This year's 30,000 euros "Prize for the Freedom and Future of the Media" of the Media Foundation of Sparkasse Leipzig is jointly awarded to Moldavian journalist Alina Anghel, Italian journalist Fabrizio Gatti and German journalist Dr. Volker Lilienthal. The decision was made by a jury which is the Council of the Media Foundation of Sparkasse Leipzig.
|Sculpture "Nikolaisäule" as symbol of the "Prize for the Freedom and Future of the Media"|
The "Prize for the Freedom and Future of the Media" is awarded for the fourth time by the Media Foundation of Sparkasse Leipzig. This award honours journalists and publishers as well as media institutions that take great risks, show personal commitment, courage and democratic convictions to protect and foster the freedom of the press. It also serves as a reminder of the peaceful revolution in East Germany that took its start in Leipzig and was triggered not least by people's desire for freedom of opinion and speech. This is symbolised by the award trophy that laureates receive - a bronze copy of the church columns in St. Nicholas Church Leipzig, where political changes began with weekly prayers for peace.
Since 1997 Alina Anghel has been working as journalist in Moldavia. First, she was working for the daily Flux in the policy department, then for the weekly Timpul. Her articles (e.g. "luxury in a land of poverty") from 2004 relentlessly describes the corrupt elite and effects of mismanagement on daily life of citizens. A special case was the trading with Skoda cars. 42 business cars were delivered to the Communist government without any official order.
Alina Anghel's corruption stories led to a two million Dollar action for damages by the government against Timpul which had to close subsequently. An offer of the government to discontinue the action in exchange for a public apology for Anghel's reporting, the paper had previously refused. The investigative journalist had to experience the governmental pressure on dissidents: After Alina Anghel had been threatened by telephone calls for several months, she was knocked down close to her home in June 2004. Martina Bäurle, Director of the Hamburg Foundation for the Politically Persecuted confirms this. The assault took place one day before the hearing in the action for damages against Timpul. Although suspects were arrested, the police filed the incident away as raid. Alina Anghel still suffers from the wounds on her body, Rubine Möhring, Director of Reporters Without Borders reports in Austria. There is no freedom of the press in Moldavia. Most of the papers are financially dependent on Woronin's Communist regime. Embarrassing journalists get an information embargo from authorities and are solidly impeded in their work.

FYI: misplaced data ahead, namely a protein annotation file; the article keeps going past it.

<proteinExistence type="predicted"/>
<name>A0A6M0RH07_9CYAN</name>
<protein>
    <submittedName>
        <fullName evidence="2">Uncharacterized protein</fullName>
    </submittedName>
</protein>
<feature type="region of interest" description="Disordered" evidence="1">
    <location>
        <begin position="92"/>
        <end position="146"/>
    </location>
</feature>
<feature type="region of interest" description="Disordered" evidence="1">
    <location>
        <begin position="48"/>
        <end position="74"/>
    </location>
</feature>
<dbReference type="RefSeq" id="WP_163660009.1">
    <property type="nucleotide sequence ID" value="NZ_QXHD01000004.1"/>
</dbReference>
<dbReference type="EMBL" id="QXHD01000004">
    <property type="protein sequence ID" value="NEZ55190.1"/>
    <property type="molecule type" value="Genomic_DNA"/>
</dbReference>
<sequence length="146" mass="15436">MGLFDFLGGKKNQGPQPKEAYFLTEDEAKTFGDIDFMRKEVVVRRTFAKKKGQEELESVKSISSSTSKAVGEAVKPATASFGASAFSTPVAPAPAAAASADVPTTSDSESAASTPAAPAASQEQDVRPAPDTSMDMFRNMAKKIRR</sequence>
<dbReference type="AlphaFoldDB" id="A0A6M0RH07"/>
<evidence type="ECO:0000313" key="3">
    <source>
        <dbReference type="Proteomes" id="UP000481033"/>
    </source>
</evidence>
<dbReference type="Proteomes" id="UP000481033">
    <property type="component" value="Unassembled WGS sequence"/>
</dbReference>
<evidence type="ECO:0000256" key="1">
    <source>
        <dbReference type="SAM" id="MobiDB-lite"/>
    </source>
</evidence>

In the beginning of 2005 Alina Anghel got the "Press Freedom Prize" from Reporters Without Borders. Since May 2005 she has been guest of the Hamburg Foundation for Politically Persecuted and the Luise Rinser Foundation, which enables Alina Anghel to live in Germany at the moment. Her stay should have been ended in October, but there was a wave of arrests in Moldavia right before her return so that her stay was prolonged until mid of December. After her return she wants to continue to work as journalist.